With over 43 years in commercial cryptography, Bill Caelli is as close to infosec royalty as the Australian IT business has. Caelli took attendees of his session at AusCERT 2016 for a walk through almost five decades of cryptography in government, industry and the military. Caelli was recognised at AusCERT 2016 with an award for Individual Excellence in Information Security.
Caelli says the crypto wars started back in 1967 when David Kahn released his book “The Code Breakers” that was published despite the opposition of the NSA. “I call this the first crypto skirmish,” says Caelli.
The timeline to today and beyond
By the 1970s, Caelli was “dragged” into cryptography when the first call for ciphers was made in the US. Eventually, as encryption became more widely used, the NSA sought to have the international use of strong encryption designated as a weapon that should not be exported - something that was quashed by the US courts in 1999.
Through the 1980s to 2000, the wars escalated, says Caelli. PGP, SSLeay and other tools emerged, further escalated the cryptowars. Caelli noted that anyone in possession of a Clipper chip - at the hub of the key escrow debate - is now in possession of a valuable piece of computer history.
By the mid-1990s, the export of dual-use and military equipment, became governed under the Wassenaar Agreement that Australia became party to. And Caelli’s company, ERACOM, was building their own hardware encryption boards right on the Gold Coast at the time.
Today, we are focussing on description capability for defence and metadata retention is also a significant issue, says Caelli. And there are many different parties, from “nerds” to “wonks” to “defence”, with an interest in cryptography. Hobbyist hackers can build site sophisticated systems using cheap hardware like the Raspberry Pi and the Arduino, he says.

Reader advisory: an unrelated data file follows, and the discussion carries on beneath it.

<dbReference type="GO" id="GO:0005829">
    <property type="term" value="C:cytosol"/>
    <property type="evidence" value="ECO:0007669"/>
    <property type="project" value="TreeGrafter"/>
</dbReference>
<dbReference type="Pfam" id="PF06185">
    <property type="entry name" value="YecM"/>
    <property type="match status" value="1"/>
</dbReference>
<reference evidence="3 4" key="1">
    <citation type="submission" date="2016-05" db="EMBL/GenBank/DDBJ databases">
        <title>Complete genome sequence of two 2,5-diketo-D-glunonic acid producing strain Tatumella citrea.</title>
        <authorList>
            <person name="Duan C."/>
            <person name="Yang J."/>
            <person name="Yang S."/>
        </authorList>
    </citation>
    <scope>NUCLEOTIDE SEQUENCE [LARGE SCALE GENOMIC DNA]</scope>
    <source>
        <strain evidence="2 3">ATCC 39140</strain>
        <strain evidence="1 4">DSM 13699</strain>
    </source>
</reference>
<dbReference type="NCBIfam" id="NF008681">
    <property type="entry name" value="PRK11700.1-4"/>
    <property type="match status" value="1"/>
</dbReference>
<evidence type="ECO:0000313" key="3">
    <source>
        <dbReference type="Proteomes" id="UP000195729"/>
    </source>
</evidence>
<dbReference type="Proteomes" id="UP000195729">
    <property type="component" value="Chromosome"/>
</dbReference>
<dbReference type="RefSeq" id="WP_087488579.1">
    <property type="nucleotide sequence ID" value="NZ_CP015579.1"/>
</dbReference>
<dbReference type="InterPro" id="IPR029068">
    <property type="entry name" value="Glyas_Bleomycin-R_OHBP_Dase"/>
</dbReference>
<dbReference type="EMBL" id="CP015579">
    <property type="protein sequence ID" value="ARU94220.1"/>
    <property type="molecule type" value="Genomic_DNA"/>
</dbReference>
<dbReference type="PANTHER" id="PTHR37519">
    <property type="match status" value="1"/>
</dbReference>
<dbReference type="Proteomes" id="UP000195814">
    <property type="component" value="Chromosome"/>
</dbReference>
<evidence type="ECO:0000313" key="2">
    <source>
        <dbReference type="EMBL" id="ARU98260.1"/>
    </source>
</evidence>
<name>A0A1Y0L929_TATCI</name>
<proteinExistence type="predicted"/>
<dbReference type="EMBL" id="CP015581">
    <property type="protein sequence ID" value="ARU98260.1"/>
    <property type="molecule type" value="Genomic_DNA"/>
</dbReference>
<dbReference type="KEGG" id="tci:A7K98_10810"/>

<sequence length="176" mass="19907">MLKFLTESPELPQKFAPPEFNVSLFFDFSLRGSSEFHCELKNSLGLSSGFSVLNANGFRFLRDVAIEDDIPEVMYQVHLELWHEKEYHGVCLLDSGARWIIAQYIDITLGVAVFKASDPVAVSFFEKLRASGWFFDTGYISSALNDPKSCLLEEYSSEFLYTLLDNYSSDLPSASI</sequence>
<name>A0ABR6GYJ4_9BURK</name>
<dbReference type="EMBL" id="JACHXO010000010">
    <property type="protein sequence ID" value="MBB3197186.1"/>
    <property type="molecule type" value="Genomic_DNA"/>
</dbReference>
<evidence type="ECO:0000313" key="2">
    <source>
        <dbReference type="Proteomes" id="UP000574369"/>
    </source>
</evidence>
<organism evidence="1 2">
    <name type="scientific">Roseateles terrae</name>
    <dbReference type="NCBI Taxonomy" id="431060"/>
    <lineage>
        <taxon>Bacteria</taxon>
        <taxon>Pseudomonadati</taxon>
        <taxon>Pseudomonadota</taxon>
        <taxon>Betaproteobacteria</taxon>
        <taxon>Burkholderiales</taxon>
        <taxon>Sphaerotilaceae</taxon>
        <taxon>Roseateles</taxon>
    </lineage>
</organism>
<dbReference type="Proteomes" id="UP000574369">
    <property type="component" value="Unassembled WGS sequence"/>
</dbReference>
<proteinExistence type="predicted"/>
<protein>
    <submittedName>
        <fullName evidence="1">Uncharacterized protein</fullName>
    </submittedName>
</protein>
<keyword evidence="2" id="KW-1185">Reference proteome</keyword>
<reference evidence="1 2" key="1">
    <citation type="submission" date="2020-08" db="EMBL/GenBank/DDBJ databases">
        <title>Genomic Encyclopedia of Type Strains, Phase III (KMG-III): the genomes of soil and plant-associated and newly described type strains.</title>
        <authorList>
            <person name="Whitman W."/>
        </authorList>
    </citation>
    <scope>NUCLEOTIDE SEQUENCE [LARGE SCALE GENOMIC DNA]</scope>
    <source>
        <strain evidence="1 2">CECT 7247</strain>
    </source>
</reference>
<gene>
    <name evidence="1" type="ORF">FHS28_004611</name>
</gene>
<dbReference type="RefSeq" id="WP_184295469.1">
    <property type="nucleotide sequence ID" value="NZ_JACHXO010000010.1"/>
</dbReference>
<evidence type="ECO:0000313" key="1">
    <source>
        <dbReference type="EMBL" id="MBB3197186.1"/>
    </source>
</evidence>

We now operate in a world where there is widespread international competence in the use of algorithms, implementation and use of cryptography and it can be done on cheap, commodity computing devices.
Who are the actors?
Looking at the world, Caelli says the issue is far broader than Apple vs the FBI. Vendors, users, attackers, defenders and teachers and researchers all have an interest in encryption.
Governments in the US and UK are recognising that there is a need for governments to communicate and work with technology cranes. But there is significant tension as there is a need to manage the balance between personal safety and personal privacy. And opposing sides of politics see crypto as either a tool to protect dissidents and citizens that are oppressed, or as a tool used by terrorists and other criminals.
China recently passed laws compelling technology companies to assist law enforcement to unencrypted data.
Where are we now?
Caelli says the key issue is a clash of cultures and objectives. Technologists, policy makers and defence organisations aren’t approaching the challenges from a common point of view or objectives.
In the post 9-11 world, the balance between these tensions changed. And this needs to be addressed.